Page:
Sodium Hydroxide vs Potassium Hydroxide
Sodium Hydroxide and Potassium Hydroxide share some similar features though, there exists certain differences between them. Potassium Hydroxide and Sodium Hydroxide are both strong alkaline hydroxides, formed from the metallic ions of the same group in the periodic table. In the chemical point of view, they are both inorganic compounds, strong bases, and having highly corrosive properties. They are slightly similar to each other in appearance, chemical properties, and reactivity with acids. But there are slight differences in their chemistry and practical applications.
In industrial applications, one is an alternative for another. But, Sodium hydroxide is relatively abundant and cheaper than Potassium hydroxide. Due to the cost factor, Sodium hydroxide is mostly used in many applications. But Potassium hydroxide has its unique properties too.
What is Sodium Hydroxide (NaOH)?
Sodium hydroxide is a white solid, strong base, metallic hydroxide. Sodium hydroxide is commercially available in the form of granules, flakes, pellets and 50% (w/w) as a saturated solution with water. Sodium hydroxide is famous as “caustic soda” in industrial applications. It is highly soluble in water, partially soluble in ethanol and methanol and insoluble in non-polar solvents. A considerable amount of heat is released when sodium hydroxide solid is dissolved in water in water. This is because it is a highly exothermic reaction.
What is Potassium Hydroxide (KOH)?
Potassium hydroxide is an inorganic metallic compound that has the chemical formula KOH, and it is also known as “caustic potash.” For chemists, it is a valuable strong base and it has so many industrial applications too. This compound is commercially available as yellowish or white pellets. It becomes very sticky by absorbing water as it is highly hygroscopic and it is difficult to dehydrate.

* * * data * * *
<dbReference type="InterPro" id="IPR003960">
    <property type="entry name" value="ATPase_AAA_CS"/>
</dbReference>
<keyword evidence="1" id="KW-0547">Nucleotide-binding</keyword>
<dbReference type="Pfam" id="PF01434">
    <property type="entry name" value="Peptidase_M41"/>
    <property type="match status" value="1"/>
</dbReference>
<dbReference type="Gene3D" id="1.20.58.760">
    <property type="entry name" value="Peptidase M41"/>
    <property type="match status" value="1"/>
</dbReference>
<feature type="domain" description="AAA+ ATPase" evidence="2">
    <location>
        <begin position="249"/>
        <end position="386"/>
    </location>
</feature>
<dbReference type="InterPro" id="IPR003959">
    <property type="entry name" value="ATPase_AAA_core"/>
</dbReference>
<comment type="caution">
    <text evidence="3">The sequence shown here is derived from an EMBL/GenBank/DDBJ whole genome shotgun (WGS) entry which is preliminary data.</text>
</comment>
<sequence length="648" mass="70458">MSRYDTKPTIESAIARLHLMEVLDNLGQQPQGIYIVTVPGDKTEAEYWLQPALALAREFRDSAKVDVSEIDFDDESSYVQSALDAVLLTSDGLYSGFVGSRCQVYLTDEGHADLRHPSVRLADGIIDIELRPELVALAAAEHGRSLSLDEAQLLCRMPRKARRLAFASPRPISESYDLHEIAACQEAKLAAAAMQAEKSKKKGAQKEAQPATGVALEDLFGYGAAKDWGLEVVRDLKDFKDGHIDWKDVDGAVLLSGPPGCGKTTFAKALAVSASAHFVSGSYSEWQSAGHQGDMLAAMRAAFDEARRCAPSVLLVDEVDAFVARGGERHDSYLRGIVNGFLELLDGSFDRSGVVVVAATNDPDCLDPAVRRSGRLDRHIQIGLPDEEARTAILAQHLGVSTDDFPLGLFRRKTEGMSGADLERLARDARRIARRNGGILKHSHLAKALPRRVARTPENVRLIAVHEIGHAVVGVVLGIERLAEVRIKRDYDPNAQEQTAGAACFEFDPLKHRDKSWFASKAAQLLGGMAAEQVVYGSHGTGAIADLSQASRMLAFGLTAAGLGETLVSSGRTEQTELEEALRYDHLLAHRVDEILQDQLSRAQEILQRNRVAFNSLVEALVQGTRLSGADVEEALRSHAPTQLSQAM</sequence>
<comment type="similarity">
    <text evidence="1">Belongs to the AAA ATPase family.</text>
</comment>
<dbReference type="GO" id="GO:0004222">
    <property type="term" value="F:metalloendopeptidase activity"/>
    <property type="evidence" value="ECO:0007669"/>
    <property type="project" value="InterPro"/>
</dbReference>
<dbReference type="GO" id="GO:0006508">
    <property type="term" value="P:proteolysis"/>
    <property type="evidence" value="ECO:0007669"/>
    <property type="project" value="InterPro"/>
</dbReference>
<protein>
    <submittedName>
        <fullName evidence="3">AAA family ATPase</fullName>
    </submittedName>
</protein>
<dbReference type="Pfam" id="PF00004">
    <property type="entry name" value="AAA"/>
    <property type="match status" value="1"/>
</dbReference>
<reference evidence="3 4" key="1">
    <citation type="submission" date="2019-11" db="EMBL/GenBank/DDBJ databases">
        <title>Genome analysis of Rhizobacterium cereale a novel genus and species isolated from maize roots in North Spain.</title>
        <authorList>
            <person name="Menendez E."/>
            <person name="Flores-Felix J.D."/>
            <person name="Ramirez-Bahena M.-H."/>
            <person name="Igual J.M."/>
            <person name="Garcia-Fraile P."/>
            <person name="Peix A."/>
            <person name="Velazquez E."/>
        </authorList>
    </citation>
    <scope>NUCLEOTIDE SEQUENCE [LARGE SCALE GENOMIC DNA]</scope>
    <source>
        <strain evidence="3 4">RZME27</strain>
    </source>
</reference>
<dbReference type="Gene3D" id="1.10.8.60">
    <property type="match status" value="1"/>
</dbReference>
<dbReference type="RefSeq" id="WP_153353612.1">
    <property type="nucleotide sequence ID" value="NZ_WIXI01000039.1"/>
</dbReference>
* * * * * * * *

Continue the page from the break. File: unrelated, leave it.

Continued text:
Similar to NaOH, dissolving KOH in water is highly exothermic. Highly concentrated potassium hydroxide solutions are extremely dangerous; even the lower concentrations (0.5%) are irritant to the skin and above 2.0% levels are corrosive.
What is the difference between Sodium Hydroxide and Potassium Hydroxide?
• Physical properties:
They are the hydroxides of two consecutive members of group I metals: Sodium (Na) and Potassium (K).
• Molecular weight of potassium hydroxide is 56.11 g mol−1
• Molecular weight of sodium hydroxide is 39. 9971 g mol−1
• Molecular weight of potassium hydroxide is higher than that of sodium hydroxide because potassium is in period 3 while Sodium is in group 2 in the periodic table.
• Potassium hydroxide is more conductive than sodium hydroxide. Therefore, KOH is used as an electrolyte in chemical batteries.
• Potassium hydroxide (KOH) is more soluble in water than Sodium hydroxide (NaOH).
• About 121 g of KOH is soluble in 100 ml of water, compared to 100 g of NaOH in 100 ml of water.
• Reactivity with water:
• The reaction of potassium hydroxide is less exothermic than the reaction of sodium hydroxide with water.
• Potassium hydroxide is more expensive than sodium hydroxide.
• Industrial applications:
In most of the situations, potassium hydroxide and sodium hydroxide can be used interchangeably.
• Potassium Hydroxide:
• Potassium hydroxide is used in soap manufacturing and in fertilizer industry.
• Potassium hydroxide is also used to make potassium permanganate and potassium carbonate.
• Sodium Hydroxide:
• Sodium hydroxide is a base for chemists and it is very important in paper manufacturing process.
• In addition, it has so many other usages in food industry, cosmetic industry, and many more. For example, for hair straightening, soap making, cleaning, petroleum refining, and for animal carcasses dissolving.